• Civil Records: Ensures proper registration and updates in the Census.
    • Legislation Guidance: Offers information on the Civil Code and how it applies to your situation, such as descent cases through the maternal line before 1948.

Community Forums and Networks

Interacting with networks of individuals who have successfully navigated the citizenship application process can offer valuable insights.

  • Online Forums: Join discussions, share experiences, and seek advice on document preparation and procedural expectations.
  • Local Community Groups: These groups often hold meetings or social events that can be valuable for networking and sharing information.

Remember, official sources such as the Consular Office or the Embassy should be your first reference for your citizenship process, as they provide the most current and accurate information. Community resources are supplemental, providing peer support and practical tips from individuals’ experiences.

Frequently Asked Questions

In this section, you’ll find concise answers to common questions regarding Italian citizenship by descent, which will help clarify the process and the requirements involved.

What are the eligibility criteria for obtaining Italian citizenship by descent?

To be eligible for Italian citizenship by descent, you need to be directly descended from an Italian citizen. Italian law does not impose generational limits, making it possible to claim citizenship even through ancestors from several generations back, provided no ancestor renounced their Italian citizenship before the birth of the next in line.

What documents are required to apply for Italian citizenship by descent?

You are required to present a series of vital records to support your claim. These include the birth certificates of your Italian ancestor(s) and all direct descendants up to you, as well as marriage and death certificates as applicable. All documents must be officially translated into Italian and properly legalized.

How much does it typically cost to apply for Italian citizenship by descent?

The costs for obtaining Italian citizenship by descent can vary based on the complexity of your case, the number of documents required, and translation and legalization fees. Additionally, consular fees must be paid, and you might incur costs associated with acquiring necessary records or obtaining professional assistance.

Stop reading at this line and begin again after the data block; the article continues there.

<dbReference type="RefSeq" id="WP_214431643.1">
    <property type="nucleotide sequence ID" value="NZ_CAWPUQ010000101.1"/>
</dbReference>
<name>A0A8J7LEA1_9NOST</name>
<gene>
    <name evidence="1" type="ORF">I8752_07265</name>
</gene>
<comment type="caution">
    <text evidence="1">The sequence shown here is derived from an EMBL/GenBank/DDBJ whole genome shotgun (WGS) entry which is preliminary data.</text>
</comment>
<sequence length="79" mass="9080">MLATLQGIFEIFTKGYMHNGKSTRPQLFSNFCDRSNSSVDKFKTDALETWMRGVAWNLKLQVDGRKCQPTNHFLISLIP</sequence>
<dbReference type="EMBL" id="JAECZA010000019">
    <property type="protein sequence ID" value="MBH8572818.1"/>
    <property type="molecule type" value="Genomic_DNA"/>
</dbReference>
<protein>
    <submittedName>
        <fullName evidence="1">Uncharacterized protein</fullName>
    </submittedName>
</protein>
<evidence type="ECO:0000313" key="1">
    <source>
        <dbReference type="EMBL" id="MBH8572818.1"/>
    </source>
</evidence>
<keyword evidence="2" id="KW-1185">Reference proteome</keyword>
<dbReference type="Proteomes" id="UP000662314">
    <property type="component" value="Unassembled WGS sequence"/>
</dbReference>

What is the process for Americans to acquire dual citizenship in Italy?

As an American, to acquire Italian dual citizenship, you must provide proof of your Italian heritage, fill out relevant application forms, gather all necessary documentation, and submit your application through the nearest Italian consulate. The process involves verification of your lineage and an assessment of your documents.

Is it possible to claim Italian citizenship through a great-grandparent?

Yes, you can claim Italian citizenship through a great-grandparent if they were Italian citizens and did not renounce their citizenship before the birth of their child (your grandparent). The Italian law permits citizenship claims through ancestors several generations back as long as the lineage is uninterrupted.

What steps are involved in applying for Italian citizenship by descent online?

To apply online, you must create an account on the official portal of the Italian consular services. You will upload scanned copies of required documentation, complete application forms, and track your application’s status. Note that original paperwork might still need to be presented in person or mailed to the consulate.

Need help?

Navigating through golden visa & citizenship by investment programs can be complex and overwhelming, regardless of the country or program you’re interested in. If you’re struggling to find clear, accurate information, you’re not alone. Our team is here to offer you clarity and reliable advice across a wide range of immigration programs.

By scheduling a consultation, you’ll receive personalized guidance tailored to your unique situation. We’re dedicated to helping you understand the details of various immigration programs, making them more straightforward so you can proceed with confidence.


During our call, we will:

Here is what to expect from a call with our advisory team:


We’ll answer your questions about the program and the application process, providing you with the clarity you need.


We’ll break down each stage of the immigration process, ensuring you know exactly what to expect.


We’ll help you determine if the chosen program is the right fit for you or suggest alternatives that may better align with your goals.


Gain access to our network of recommended local lawyers, as well as providers of eligible investment options.